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Customer Pain Points

Customer Pain Points

Pain Points in the Customer Experience Lead to Lost Revenue

There are helpful fraud barriers, and then there are unnecessary roadblocks that frustrate customers and lead to cart abandonment, returns, and chargebacks. Learning to differentiate between the two is a key skill for merchants. We’ve discussed the idea of friction in the customer experience a few times on our blog. But even if you understand the concept, it can still be a somewhat vague and abstract idea.

A more concise way of thinking about this friction—specifically the negative kind—is to see it as the cumulative impact of all the pain points your customer experience. In this post, we’ll examine those pain points and see how barriers impact your buyers.

Pain Point

[noun]/*pān/point/

A pain point is a specific problem endured by potential customers. It’s a part of the customer experience that serves no helpful purpose, and only serves to create negative friction and drive away buyers.

If friction represents resistance in the customer experience, then pain points are the individual factors that cause that resistance. In a B2C vertical like retail, there are three primary types of pain points your customer could typically encounter:

Financial

Financial

The product simply costs too much, or added costs such as shipping are more than the customer is willing to pay.

Process

Process

Broken navigation, redundant information fields, and other unnecessary, frustrating, and time-consuming experiences.

Support

Support

Poor, intermittent customer service that fails to meet your customers’ needs, both pre- and post-transaction.

Think about it this way: when you try to make a sale, you’re essentially trying to convince a potential customer that your product is worth buying. Every pain point you allow in that process is an argument against you.

Even more than that, pain points can lead return customers to quit using your service. Other buyers could demand a return or even file a chargeback, and they’ll be more likely to share their bad experience with other consumers online.

Customers aren’t shy about sharing when they have a disappointing experience. This is bad, because when your buyers take to social media to express their frustration, it can cause long-lasting reputational damage.

Bad as that sounds, there is a silver lining: each customer complaint presents an opportunity to improve. By listening to customers and placing yourself in their shoes, you can become much more effective at identifying and resolving the pain points that deter buyers and cause other problems. Here are a few suggestions to get you started:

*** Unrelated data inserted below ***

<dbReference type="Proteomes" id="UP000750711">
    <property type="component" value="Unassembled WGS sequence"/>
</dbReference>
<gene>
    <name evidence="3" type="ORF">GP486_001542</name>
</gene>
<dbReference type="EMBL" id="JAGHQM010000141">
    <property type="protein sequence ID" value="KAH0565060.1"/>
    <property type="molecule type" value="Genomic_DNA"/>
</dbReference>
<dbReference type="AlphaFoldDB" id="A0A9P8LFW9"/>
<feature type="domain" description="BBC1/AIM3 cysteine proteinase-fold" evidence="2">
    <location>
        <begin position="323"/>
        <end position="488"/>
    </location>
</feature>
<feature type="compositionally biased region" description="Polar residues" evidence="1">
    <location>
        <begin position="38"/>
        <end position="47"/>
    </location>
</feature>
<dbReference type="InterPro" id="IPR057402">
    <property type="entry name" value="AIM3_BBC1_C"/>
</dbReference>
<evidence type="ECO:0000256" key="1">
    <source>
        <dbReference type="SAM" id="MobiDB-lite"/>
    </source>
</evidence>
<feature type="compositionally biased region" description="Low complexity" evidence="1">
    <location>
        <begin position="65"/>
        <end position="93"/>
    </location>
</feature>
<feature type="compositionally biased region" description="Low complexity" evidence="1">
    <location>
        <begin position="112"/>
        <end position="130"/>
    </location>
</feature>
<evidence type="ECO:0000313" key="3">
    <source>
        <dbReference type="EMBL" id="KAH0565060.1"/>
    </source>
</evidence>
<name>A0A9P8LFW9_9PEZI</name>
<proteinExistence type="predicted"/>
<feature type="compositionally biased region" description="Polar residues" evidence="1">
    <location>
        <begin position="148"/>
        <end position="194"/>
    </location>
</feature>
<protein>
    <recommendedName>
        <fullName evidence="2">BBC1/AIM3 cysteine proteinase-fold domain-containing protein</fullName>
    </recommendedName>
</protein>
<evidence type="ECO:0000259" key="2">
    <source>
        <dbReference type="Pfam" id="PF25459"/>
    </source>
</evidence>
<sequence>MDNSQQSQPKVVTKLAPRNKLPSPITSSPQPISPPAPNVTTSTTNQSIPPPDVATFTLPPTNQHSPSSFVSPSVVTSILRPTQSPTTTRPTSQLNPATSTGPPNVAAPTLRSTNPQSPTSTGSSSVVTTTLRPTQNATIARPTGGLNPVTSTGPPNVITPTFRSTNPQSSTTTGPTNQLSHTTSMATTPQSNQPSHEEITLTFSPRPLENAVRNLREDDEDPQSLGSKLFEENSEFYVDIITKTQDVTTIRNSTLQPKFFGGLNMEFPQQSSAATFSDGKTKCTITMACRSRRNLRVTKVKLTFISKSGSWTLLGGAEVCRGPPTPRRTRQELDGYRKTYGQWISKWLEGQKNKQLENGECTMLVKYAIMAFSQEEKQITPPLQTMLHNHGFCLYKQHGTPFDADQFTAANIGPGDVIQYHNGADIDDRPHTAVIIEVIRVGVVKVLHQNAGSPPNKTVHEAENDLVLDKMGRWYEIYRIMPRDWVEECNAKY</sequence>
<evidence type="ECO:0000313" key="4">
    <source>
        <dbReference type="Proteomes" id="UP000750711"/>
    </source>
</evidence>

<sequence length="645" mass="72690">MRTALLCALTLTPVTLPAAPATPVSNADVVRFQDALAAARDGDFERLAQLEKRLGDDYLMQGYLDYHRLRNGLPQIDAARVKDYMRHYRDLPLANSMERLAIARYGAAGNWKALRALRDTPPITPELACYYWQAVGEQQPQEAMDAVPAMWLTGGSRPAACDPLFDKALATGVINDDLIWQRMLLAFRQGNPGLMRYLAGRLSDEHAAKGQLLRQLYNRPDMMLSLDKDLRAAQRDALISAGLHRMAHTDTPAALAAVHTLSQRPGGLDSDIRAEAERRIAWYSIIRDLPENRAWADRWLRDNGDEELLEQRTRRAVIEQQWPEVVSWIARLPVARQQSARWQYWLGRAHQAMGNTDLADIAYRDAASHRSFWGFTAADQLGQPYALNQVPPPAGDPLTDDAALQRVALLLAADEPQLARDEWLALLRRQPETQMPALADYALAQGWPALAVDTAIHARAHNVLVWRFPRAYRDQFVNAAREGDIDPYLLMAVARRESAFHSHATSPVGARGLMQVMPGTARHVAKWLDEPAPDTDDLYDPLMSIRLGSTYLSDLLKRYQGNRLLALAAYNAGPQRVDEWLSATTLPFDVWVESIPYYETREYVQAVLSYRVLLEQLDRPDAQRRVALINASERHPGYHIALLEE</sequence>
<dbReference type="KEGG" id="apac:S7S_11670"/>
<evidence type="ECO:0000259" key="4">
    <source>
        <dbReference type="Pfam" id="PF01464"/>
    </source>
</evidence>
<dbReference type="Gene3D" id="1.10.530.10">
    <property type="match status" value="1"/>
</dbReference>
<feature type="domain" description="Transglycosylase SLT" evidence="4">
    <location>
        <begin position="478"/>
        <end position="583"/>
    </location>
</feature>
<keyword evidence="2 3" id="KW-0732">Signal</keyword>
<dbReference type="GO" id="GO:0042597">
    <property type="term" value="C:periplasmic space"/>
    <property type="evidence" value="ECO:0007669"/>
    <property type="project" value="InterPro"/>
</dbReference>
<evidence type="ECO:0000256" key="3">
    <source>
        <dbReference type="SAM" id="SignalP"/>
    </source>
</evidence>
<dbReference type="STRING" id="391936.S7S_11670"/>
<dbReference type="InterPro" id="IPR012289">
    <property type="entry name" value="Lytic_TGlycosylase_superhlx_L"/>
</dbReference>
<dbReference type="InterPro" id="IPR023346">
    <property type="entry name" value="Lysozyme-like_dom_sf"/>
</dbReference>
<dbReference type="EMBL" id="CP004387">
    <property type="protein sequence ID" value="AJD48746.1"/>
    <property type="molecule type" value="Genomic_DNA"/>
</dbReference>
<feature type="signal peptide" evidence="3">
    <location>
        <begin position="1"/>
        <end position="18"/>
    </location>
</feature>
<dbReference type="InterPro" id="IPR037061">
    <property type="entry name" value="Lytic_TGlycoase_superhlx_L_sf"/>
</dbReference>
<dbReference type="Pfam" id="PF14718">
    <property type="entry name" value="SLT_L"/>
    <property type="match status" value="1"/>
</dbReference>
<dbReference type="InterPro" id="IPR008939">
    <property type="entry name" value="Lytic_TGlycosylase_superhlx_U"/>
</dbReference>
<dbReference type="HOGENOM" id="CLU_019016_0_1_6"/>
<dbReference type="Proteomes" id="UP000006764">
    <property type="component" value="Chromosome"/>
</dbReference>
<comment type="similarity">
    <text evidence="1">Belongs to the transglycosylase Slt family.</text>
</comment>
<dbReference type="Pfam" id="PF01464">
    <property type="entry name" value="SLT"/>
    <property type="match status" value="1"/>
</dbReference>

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Step One: Mapping Your Customer Journey

The lifecycle of a customer interaction begins before your customer ever lands on your site, and it continues long after the checkout process. This is what’s called the customer journey.

Customer Journey

[noun]/*ˈkəstəmər/jərnē/

The customer journey is the range of experiences had by shoppers when interacting with your brand. The customer journey begins at the first point of awareness, and continues through until after order fulfillment.

The fist step toward resolving pain points in your customer experience is developing a map of the customer journey. This will provide a visual outline, making it easier to identify friction points, bottlenecks, and other problem factors.

It’s helpful to put yourself in your customer’s shoes when mapping this process. To do that, ask yourself:

  • Who is your buyer?
  • What problems do you know your buyer faces?
  • How does your buyer hope to solve their problems? Why do they come to you?
  • How does your buyer come to your site?

Developing a profile of your typical customer gives you a better impression of the customer’s experiences. Then, once you have an impression of the problems facing your customer, you can develop strategies to resolve those issues.

Below is an example of rudimentary customer journey map. You can customize it to better reflect your process:

Step Two: Social Listening

15% of all chargebacks in the last year were filed because the products or services didn’t match the merchant’s original description. Clearly, we have a disconnect between what customers expect...and what merchants provide. Furthermore, one-third of Americans say they’re likely to post about a poor experience on social media.

While that’s definitely a bad thing, it does present an opportunity to grow if leveraged properly. That’s where social listening comes in.

Social Listening

[verb]/*ˈSōSHəl/ˈlis(ə)n/

Social listening is the practice of monitoring of your social media channels for any customer feedback or direct mentions on your brand. You can also watch for discussions regarding specific keywords, topics, competitors, or industries.